Media Release: NSW GLRL welcomes apology to the 78ers

The NSW Gay and Lesbian Rights Lobby are encouraged by the multi-partisan support from the NSW Parliamentary LGBTI working group, who have come together to actualise the long term effects of ill treatment and abuse endured by our trailblazers, the 78ers, and offer to them an apology.

Following the Rainbow Votes state election forum in February 2015, Steve Warren, one of the original Mardi Gras revellers from 1978, and current Coordinator and Co-Chair of the 78ers group, asked the panel whether they would support an apology to the LGBTI people who were arrested, assaulted and publicly outed. The cross-party panel, including representatives from all major political parties and key independent members of parliament, unanimously supported an apology to the LGBTI community for police activity at the first Mardi Gras in 1978.

We welcome the leadership shown by the NSW Parliamentary LGBTI Working Group chaired by Bruce Notley-Smith (Liberal), Trevor Khan (Nationals), Penny Sharpe (Labor), Jenny Leong (Greens) and Alex Greenwich (Independent).

It is with the strength and bravery of those people who, on June 24, 1978, had the courage and conviction to stand up and challenge the ongoing moral and physical persecution of gays and lesbians bound by unjust law and social attitudes.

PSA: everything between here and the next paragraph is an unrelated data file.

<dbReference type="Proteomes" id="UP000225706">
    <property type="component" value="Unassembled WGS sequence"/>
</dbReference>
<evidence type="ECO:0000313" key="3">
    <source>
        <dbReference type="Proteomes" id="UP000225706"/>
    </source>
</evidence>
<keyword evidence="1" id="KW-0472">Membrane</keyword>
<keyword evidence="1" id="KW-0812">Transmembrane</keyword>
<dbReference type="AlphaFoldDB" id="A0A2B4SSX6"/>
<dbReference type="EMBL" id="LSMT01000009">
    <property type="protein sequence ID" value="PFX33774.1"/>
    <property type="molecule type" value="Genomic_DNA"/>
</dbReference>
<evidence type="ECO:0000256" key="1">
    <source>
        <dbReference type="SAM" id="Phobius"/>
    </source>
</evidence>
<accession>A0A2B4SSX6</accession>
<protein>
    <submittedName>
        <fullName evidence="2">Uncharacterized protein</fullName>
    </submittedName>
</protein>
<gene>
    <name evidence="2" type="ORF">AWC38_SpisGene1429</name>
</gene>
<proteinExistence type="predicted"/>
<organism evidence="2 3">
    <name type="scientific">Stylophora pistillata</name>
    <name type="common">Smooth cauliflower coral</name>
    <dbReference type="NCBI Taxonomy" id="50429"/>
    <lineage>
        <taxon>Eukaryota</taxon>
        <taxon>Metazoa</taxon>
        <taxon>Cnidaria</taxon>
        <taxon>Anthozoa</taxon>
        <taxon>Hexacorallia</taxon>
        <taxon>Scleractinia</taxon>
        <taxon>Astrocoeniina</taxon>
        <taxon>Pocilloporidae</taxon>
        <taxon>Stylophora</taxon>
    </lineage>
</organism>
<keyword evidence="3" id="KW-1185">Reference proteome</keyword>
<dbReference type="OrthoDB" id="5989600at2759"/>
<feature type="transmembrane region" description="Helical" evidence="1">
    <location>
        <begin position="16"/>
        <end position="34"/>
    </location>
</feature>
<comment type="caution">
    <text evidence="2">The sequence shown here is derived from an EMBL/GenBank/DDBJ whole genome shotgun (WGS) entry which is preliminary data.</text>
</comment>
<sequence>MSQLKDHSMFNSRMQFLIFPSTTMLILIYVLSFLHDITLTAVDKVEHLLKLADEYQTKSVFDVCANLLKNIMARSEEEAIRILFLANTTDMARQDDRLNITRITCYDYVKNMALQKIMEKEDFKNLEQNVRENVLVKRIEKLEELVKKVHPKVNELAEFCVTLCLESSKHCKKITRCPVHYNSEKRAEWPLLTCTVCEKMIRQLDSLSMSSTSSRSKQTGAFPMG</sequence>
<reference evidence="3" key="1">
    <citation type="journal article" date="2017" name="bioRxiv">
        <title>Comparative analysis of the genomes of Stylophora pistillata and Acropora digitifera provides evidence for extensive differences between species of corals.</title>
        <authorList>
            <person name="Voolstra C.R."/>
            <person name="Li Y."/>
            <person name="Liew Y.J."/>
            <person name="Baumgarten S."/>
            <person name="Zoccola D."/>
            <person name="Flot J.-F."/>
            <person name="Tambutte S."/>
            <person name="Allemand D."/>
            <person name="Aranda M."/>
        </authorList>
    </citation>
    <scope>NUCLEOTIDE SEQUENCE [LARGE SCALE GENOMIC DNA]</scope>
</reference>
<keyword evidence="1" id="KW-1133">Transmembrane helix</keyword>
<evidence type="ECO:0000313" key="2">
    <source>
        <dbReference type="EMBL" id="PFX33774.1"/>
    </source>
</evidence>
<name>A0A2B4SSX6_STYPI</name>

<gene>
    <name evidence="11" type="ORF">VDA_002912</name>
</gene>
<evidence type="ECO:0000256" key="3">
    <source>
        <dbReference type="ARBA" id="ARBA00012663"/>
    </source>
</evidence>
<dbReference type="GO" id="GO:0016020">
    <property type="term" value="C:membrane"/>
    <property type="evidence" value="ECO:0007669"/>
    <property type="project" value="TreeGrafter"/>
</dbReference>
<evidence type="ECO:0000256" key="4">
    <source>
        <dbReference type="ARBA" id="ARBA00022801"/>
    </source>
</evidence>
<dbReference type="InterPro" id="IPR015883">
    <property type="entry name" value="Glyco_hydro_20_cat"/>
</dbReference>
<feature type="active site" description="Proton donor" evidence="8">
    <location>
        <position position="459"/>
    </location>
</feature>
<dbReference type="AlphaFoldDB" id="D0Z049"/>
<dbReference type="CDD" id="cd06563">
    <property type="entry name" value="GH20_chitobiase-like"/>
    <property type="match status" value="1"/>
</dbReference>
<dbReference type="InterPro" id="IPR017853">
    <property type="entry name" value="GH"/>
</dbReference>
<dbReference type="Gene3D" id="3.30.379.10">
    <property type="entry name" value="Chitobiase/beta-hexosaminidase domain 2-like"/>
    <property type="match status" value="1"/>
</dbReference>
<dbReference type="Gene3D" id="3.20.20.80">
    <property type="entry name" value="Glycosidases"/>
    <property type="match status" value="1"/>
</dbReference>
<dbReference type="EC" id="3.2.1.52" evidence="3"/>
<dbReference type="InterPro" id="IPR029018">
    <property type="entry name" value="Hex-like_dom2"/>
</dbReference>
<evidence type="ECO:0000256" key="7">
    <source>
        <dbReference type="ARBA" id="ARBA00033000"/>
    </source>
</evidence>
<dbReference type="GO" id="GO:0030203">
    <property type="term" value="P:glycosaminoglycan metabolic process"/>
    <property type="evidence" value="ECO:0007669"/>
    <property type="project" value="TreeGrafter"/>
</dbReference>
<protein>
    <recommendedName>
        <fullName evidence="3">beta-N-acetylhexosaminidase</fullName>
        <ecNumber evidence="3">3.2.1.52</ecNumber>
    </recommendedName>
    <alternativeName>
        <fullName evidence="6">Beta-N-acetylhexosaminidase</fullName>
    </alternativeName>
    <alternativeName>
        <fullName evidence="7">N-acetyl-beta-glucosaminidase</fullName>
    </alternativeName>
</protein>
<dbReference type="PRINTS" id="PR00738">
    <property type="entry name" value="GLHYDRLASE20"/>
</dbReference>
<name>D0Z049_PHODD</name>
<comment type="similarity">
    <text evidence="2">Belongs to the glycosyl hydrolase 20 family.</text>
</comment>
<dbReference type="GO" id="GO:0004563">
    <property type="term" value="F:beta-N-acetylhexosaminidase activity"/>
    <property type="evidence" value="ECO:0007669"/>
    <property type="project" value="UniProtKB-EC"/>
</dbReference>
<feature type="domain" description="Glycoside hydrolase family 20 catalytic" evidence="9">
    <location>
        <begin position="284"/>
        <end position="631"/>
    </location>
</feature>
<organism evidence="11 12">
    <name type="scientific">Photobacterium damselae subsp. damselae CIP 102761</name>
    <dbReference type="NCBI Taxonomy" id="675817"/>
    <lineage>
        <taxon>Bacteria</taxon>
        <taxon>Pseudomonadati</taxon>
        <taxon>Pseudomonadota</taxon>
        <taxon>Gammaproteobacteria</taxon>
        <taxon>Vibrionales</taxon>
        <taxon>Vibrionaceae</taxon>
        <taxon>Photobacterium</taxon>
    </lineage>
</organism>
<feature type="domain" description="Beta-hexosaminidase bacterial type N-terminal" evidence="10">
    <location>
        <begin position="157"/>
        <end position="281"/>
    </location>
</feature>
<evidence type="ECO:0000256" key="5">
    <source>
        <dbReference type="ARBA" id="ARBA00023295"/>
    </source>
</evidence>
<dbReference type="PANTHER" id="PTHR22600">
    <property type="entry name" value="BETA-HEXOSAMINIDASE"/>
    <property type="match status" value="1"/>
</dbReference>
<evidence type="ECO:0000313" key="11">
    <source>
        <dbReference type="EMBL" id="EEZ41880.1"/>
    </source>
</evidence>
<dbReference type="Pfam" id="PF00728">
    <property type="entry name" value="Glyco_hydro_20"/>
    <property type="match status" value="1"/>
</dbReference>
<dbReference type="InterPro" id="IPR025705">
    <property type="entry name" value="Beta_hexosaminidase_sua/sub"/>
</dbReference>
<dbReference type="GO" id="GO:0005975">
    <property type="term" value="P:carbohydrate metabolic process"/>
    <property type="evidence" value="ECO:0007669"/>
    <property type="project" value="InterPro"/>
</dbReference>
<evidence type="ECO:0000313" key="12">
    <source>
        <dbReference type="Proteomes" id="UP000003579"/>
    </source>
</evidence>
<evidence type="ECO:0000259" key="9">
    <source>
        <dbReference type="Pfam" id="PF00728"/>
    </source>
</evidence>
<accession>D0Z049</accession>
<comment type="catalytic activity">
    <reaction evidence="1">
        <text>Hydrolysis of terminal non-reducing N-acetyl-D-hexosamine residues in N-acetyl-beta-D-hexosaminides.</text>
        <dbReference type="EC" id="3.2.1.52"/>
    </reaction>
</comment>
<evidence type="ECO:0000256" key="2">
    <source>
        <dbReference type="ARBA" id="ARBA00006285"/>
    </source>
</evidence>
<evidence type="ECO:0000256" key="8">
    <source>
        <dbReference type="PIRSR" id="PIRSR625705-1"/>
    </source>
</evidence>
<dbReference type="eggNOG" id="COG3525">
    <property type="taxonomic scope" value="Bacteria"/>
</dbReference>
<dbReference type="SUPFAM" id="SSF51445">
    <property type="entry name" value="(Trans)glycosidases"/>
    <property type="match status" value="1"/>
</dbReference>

Female Co-Convenor Lauren Foy welcomed the apology and said “We hope that this apology serves as a concrete stepping stone in which our communities will see past actions of Governments, legislators, the police and those involved in exposing so many of our community that night to violence and brutality, to account.”

Male Co-Convenor Chris Pycroft echoed the sentiments and added “We will continue to work with Government on addressing and redressing law reforms that continue to impinge on the everyday rights and exclusions that LGBTI communities still face. We know that there is still work to be done.”

We, the NSW Gay and Lesbian Rights Lobby, are inspired by the 78ers, their perseverance and activism spanning almost four decades. For without you, our voices now might not be so free. 

Further comment is available upon request.

Leave a Reply

Fill in your details below or click an icon to log in:

WordPress.com Logo

You are commenting using your WordPress.com account. Log Out / Change )

Twitter picture

You are commenting using your Twitter account. Log Out / Change )

Facebook photo

You are commenting using your Facebook account. Log Out / Change )

Google+ photo

You are commenting using your Google+ account. Log Out / Change )

Connecting to %s